Today we’re heading all the way to India to visit with Atoorva, who works as a civil servant for the government of India and gets transferred to a different city every three to four years. Atoorva currently lives in Jaipur, where the summers are hot, the winters are mild, and most of the rain falls in the summer monsoon season.
Two and a half years ago when I came to Jaipur, the pink city of India, and learnt that my new house has a garden, I was thrilled. After living in apartments for years, here was my chance to do real gardening and go back to my gardening genes—inherited from my parents. The garden did not disappoint me despite the summer temperature rising to 48°C (118°F) and the soil being largely desert sand. In the summer months, we had giant sunflowers and zinnias all around, and rains brought enchanting waterlilies and rain lilies.
An abundance of petunias (Petunia hybrid, annual). The most beautiful season in the garden in India is winter. Winter is mild in this part of the world, and most annuals—from marigolds to petunias to pansies to calendulas—bloom during November to March.
An Indian kingfisher. The garden is located near Jhalana Bird Sanctuary, and therefore the branches are always full of bulbuls, rufous treepies, grey hornbills, black-rumped flame back, hoopoes, parakeets, and kingfishers. An occasional sighting of migratory winter birds can brighten up the day.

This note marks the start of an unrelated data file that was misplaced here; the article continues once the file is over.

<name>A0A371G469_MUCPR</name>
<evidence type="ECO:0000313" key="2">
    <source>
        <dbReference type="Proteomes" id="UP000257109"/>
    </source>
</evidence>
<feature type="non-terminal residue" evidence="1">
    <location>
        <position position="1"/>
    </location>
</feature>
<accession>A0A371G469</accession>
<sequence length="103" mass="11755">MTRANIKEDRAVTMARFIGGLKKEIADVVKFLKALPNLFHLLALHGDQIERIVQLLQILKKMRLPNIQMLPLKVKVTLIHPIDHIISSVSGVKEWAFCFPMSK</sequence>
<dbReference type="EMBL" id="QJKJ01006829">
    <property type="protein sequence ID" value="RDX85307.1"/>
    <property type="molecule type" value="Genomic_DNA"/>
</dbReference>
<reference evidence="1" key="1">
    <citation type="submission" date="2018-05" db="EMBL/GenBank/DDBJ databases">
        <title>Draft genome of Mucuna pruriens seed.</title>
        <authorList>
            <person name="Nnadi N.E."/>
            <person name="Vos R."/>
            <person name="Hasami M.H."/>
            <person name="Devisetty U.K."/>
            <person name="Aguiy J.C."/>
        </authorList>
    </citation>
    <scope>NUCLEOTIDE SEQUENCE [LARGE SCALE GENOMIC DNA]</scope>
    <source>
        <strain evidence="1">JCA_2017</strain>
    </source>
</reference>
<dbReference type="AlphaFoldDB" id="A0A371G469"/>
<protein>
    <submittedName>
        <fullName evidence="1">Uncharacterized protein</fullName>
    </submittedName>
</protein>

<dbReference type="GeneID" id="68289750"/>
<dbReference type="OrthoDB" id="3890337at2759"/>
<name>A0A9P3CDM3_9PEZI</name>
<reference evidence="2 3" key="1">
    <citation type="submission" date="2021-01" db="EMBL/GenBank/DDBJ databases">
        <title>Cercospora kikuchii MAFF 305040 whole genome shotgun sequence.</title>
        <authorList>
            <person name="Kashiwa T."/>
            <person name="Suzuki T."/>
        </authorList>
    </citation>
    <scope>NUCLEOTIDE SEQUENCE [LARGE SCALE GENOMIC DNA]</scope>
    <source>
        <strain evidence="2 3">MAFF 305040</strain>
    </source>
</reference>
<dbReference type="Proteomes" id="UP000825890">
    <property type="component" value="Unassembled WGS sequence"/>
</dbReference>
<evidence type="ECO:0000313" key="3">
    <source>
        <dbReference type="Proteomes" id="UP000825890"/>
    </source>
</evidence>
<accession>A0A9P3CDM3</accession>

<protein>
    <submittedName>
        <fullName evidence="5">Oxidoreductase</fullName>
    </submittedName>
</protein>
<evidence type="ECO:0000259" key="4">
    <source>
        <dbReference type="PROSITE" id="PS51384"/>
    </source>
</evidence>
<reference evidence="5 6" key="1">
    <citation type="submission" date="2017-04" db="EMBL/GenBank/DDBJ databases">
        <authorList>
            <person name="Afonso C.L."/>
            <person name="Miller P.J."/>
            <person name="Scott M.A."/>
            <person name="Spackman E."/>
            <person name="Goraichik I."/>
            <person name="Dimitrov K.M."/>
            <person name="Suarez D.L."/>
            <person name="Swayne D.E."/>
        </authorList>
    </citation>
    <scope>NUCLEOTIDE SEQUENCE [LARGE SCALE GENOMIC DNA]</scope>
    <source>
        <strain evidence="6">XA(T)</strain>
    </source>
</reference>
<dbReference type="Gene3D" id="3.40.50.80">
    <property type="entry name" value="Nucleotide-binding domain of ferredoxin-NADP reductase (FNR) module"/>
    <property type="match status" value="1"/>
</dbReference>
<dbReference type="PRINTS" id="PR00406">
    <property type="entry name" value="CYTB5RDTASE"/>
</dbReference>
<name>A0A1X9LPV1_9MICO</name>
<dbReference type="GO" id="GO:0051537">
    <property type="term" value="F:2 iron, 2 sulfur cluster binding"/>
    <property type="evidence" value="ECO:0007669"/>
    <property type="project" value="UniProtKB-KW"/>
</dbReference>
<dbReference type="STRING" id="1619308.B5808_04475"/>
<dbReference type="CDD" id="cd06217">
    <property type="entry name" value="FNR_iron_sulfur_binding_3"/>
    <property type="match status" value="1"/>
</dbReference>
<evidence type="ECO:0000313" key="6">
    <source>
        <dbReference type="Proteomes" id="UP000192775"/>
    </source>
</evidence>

Jaipur has a sizable peacock population, and my garden has a resident family of them. These birds often find a home on the huge mango tree, which is the most prominent part of the garden. While there are a couple of gooseberry trees, neem trees, and a golden shower tree, the mango tree remains a favorite with birds—even more so when it is full of mangoes.
One of my first experiments in this garden was to make eight small water planters to accommodate the waterlilies. Within a few months, with the arrival of summer, waterlilies were blooming in these planters, surrounded by portulaca on the ground nearby.
In winter the garden is full of flowers, such as cosmos (Cosmos bipinnatus, annual) and marigolds (Tagetes patula, annual).
My pride as a gardener last winter was the medley of colors around a decorative stone fountain. This display included dianthus, verbena, daisies, pansies, and even a red geranium. The chaos of colors was somehow beautiful to my eyes.
In the early months of the year, tall smiling larkspurs attract plenty of sunbirds, and these purple beauties swaying together in the spring breeze is a sight to behold.
A diversity of marigolds (Tagetes, annual). This winter, I am going to plant freesia, chinkerichee and ixia for the first time. The decision was partly due to the lockdown effect, which made availability of the usual seedlings very limited in local plant stores, and so I decided to try these bulbs. At the moment the garden is full of marigolds—orange, red, yellow, and my favorite, vanilla.
The garden has its moods in every season, and even in the harshest days of summer it is a peaceful refuge to birds and other creatures. In many ways, it is they who own the garden, and we are just the tenants, lucky enough to enjoy it for a short while.
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